The 45th(ish) mountain biking season in Crested Butte and the Gunnison Valley officially kicked off at 4 PM on April 6th with the opening of Hartman Rocks. It’s only open north of the power lines, but this includes the Growler course. Those of you coming out to race can start getting some practice on the actual course. We couldn’t be more excited to have our Hartman’s playground back.
I’ve been nursing an injury the last few months. I’m waiting on an X-ray to confirm my 2 fractured vertebrae (or maybe just one) and 3 fractured ribs have healed so I can get back on singletrack. Even knowing that I’m not ready to go yet, I find myself thinking about mountain biking almost non-stop.
I literally can’t stay away from checking the Lower Cement Creek Singletrack. About two weeks ago, I was walking the dog and tried to take him on the trail. It was snowpacked and we got turned back to the road immediately. On Monday, it was mostly dry and I saw my first wildflowers of the season. I had to go back the next afternoon and even more flowers were out. It’s coming. Some folks have already been out, and I can see evidence of their tracks as ruts and imprints in the dirt.
Now that I know Hartman’s is ready to go, there is more urgency to schedule that Xray and replace the gear that’s worn out from last season. I need a new helmet (a byproduct of the same crash that broke my back) so I’m spending hours on the internet obsessively reading reviews. I have a running mental checklist of the things that I need that is always humming in the back of my mind. Along with it I’m mentally plotting what new loops I want to go for this year and calculating the fitness level I’ll need to get to ride those long trails.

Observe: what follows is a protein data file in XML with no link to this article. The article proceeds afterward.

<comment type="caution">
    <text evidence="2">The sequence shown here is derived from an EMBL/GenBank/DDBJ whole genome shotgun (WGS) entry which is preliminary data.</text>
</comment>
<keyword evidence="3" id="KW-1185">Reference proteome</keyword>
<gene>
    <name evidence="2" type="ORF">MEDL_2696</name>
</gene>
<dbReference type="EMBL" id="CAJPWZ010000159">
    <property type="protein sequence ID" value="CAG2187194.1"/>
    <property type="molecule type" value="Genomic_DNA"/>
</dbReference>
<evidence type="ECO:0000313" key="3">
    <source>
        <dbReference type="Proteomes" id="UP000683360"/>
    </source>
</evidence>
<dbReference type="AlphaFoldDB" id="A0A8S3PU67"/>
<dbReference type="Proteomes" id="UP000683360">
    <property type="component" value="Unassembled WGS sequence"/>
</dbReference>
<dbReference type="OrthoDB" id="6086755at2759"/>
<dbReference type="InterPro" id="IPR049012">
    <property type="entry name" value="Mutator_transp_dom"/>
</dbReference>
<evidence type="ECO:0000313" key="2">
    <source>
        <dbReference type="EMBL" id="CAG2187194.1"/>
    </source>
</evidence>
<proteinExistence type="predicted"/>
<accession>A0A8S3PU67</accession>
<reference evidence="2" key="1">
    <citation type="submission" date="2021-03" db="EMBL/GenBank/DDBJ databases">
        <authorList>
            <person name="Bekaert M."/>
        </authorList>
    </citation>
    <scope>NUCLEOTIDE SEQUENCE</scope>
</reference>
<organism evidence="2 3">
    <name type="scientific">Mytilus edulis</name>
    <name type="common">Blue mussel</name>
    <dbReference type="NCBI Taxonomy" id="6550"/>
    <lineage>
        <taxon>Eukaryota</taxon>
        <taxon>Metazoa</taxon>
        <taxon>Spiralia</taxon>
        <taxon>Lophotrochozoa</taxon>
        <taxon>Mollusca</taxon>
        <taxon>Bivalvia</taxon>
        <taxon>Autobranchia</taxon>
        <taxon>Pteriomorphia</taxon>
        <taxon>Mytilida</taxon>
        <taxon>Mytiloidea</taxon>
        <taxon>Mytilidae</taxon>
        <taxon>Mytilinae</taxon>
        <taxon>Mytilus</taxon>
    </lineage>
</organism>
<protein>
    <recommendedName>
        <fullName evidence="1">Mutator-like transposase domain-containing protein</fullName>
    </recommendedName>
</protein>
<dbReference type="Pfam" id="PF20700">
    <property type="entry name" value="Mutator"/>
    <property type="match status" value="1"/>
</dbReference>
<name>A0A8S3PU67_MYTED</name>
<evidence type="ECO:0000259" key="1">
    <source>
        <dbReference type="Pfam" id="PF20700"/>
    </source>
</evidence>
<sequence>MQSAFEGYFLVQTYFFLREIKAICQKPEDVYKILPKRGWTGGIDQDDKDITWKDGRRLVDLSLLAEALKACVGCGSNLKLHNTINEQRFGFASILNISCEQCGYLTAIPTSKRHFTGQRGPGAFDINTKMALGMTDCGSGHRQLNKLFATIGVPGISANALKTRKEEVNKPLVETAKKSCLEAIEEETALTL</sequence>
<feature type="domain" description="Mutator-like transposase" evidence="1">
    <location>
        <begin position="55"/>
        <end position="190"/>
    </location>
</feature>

We all do this at the start of every bike season. It’s like an itch you can’t quite scratch until your tires hit the dirt.
Guidelines for Early Season Mountain Biking
Now that the option is there to get that fix for biking, it’s really important not to let the compulsion to ride everything take over.
The Hartman’s closure of everything south of the Powerlines serves an important purpose: it protects valuable (and limited) sage grouse habitat during the mating season. Full guidelines for sage grouse mating season can be found on the Gunnison Trails website, but key information to keep in mind includes:
- Don’t head to sage grouse territory before 9 AM until after May 15th. This includes literally anywhere you can touch the sagebrush. Early risers should stick to roads. Better yet, sleep in and go to the W Cafe on Main Street for brunch, then take advantage of the long afternoons and ride later in the day.
- Know and honor seasonal road and trail closures. Find the closure list on the Gunnison County Website.
- Leash your dogs in sage country. This probably means not riding singletrack with your dog because riding with a leashed dog is a good way to end up with a broken back (not how I did it, but I can imagine it happening).
On top of the sage grouse guidelines, we also ask that you be careful with our trails in early season. Ruts and braiding that can happen easily on wet or snowy trails can create a lot of work for trail crew volunteers later in the summer. We’d rather have them building new trail than repairing ruts from overzealous spring riders.
But, the best guideline we’ve got is to get out and start putting the miles in. Summer is coming and, with it, the opportunity to ride some of the best trails on the planet. We’ll see you out there.